Bell found in his research that Galesburg also had an increase of overdose-related deaths in 2017. According to an article in the Register-Mail, overdose deaths in seven counties in Central Illinois jumped from 27 in 2013 to 48 in 2017, a 78 percent increase.
“In regards to the Galesburg community, the good news is that fatal drug overdoses are actually down. There was a bad spot in 2018 and 2017 where there was a surge in overdoses. One of the other biggest problems that’s affecting Galesburg … is that meth is a huge problem here too,” Bell said.
Accounts of drug usage at Knox:
Peterson believes that the drug epidemic in Galesburg finds its way onto the Knox campus. When Peterson noticed a friend using a prescription pain medication, they wondered whether the friend had a dependency on the prescription.
“They slowly filled me in that they take pain medication for a nerve disorder they had. And me just checking in myself, I would question them about it. Eventually they said they don’t just use pain medication for pain or nerves, they like getting high,” Peterson said.
Peterson is not the only Knox student to encounter substance abuse at Knox. Junior and RA Liam Wholihan has also seen peers struggle with their addiction problems. Similarly freshman Elleri Scriver has watched friends deal with substance abuse problems, while also dealing with his own alcohol addiction. In addition, a third student who wished to remain anonymous shared their experience with an addiction to Adderall and other stimulants.
For the source, they struggled with an Adderall problem during their freshman year. The source, who is 5’11 was so heavily affected by their use that their weight went down to 116 pounds. They felt like they had nowhere to turn to get help for their addiction. Despite speaking to a counselor, they felt the meetings had brushed over their drug use.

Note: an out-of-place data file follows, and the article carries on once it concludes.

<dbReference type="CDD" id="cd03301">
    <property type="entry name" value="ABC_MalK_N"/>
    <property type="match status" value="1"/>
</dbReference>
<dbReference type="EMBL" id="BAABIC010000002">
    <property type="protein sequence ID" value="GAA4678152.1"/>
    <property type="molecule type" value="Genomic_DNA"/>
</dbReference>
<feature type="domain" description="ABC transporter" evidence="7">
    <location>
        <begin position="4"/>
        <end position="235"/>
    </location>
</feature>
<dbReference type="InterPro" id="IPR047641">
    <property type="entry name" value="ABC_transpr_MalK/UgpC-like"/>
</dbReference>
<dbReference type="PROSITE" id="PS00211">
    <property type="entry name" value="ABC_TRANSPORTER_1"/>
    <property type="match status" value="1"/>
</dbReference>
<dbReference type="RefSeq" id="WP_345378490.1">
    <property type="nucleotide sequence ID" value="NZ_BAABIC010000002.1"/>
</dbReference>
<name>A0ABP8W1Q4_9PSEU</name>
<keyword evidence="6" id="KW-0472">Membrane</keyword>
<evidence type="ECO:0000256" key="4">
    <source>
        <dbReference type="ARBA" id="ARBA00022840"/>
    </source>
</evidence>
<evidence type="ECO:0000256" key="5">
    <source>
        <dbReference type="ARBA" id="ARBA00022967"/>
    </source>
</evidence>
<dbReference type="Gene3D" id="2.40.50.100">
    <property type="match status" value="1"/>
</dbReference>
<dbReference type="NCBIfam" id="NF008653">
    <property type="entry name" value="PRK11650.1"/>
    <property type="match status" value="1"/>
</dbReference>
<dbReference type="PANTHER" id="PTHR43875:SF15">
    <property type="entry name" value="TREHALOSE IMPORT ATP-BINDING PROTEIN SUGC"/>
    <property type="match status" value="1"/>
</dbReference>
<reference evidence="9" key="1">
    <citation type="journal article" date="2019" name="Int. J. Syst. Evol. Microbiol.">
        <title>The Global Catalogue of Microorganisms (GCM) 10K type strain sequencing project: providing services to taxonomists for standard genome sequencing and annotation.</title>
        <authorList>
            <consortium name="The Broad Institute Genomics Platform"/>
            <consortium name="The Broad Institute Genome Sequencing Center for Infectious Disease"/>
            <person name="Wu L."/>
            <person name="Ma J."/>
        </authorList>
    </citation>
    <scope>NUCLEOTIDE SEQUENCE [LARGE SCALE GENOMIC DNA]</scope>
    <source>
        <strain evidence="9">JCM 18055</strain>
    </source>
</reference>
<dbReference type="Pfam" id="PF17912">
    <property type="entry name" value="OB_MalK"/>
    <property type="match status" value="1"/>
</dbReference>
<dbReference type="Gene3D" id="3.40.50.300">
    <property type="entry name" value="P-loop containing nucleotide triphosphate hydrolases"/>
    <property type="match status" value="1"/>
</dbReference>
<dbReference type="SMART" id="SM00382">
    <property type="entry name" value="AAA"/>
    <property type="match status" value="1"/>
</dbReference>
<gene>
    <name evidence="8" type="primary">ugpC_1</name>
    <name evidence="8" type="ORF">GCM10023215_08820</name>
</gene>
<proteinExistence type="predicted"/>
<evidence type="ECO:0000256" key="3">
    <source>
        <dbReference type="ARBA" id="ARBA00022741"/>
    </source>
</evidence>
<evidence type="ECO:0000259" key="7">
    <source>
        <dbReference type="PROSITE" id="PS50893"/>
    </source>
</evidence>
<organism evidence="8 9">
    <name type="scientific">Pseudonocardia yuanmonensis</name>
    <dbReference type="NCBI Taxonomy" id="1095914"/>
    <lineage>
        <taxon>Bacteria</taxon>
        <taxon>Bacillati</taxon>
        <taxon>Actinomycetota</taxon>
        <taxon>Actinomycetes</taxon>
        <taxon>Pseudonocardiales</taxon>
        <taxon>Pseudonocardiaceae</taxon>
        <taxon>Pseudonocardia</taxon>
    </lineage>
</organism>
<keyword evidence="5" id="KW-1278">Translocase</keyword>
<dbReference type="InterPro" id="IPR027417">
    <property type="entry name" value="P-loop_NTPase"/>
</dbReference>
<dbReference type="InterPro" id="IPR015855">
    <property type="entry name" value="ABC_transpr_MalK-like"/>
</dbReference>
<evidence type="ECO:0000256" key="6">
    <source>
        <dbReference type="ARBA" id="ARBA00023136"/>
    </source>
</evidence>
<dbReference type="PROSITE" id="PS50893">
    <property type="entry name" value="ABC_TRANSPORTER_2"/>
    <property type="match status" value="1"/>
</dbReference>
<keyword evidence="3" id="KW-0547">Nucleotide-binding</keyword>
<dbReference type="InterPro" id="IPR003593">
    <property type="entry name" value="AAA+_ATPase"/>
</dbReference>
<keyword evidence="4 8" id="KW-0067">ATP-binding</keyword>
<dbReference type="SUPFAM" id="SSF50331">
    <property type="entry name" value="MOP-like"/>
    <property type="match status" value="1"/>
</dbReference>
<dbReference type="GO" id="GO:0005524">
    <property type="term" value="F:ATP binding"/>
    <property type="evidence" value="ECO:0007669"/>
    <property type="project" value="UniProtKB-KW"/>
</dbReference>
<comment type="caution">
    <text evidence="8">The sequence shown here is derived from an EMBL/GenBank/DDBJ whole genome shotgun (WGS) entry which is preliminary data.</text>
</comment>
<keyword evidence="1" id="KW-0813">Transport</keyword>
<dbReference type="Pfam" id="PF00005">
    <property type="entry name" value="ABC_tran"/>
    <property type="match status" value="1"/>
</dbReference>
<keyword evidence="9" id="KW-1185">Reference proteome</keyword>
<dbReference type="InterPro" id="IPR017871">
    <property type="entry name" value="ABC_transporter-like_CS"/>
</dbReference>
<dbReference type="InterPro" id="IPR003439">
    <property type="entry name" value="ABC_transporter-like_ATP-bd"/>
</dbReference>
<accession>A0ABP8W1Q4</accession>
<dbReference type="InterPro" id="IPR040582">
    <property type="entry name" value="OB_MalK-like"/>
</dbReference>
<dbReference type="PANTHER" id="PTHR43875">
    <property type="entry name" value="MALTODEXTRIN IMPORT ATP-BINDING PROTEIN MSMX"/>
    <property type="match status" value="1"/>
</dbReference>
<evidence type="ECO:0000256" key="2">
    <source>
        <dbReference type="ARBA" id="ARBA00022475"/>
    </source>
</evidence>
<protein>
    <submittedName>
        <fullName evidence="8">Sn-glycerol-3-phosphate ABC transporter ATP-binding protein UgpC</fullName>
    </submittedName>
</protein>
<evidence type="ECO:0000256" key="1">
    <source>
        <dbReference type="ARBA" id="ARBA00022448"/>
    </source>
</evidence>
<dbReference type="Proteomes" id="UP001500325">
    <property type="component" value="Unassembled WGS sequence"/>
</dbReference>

“I would mention the stuff I would use. She would be like ‘oh okay’ and maybe she asked if I have a problem, but she never really recommended anything. She didn’t know how serious it was,” the source said.
Wholihan’s family also struggled with addiction issues while he was growing up. He recalled that there was plenty of substances to go around in his household. However, the local AA chapter nearby was a safe haven for his family. When Wholihan got to Knox, he was surprised to learn that there was not a group on campus dedicated to helping students with substance abuse problems.
Southern shared that students are referred to local AA and Counseling Services when they come to the college with their addiction problem. However according to Wholihan, the relationship Knox has to the local AA has been strained after a student allegedly came to AA for a project instead of for help. Southern stated that she also had anecdotally heard of students having issues at the local AA as well.
“After hearing that I tried to start my own AA here my freshman year. I noticed there wasn’t a community at all … [The local AA] was supportive and they gave me literature. They did caution me that the administration might be resistant,” Wholihan said. “And that was my experience.”
According to Wholihan, the administration told him that he’d have to get certified through Knox. The process was too expensive for Wholihan to be able to certify himself without financial support. Wholihan was unable to start the group.
Scriver believes that beyond freshman orientation, drug use is something that is rarely discussed. He also believes the lack of resources the school has is unacceptable and keeps students unsafe.
“Recovery and group therapy are not the only resources for addiction. It’s also needle exchanges, it’s having confidential services. Even having a dialogue open about this,” Scriver said.
Southern believes that there is more that the school could do to help students with their addiction problem and hopes to implement new programs that can help students with substance issues.
“I would say that we could and should do a better job,” Southern said.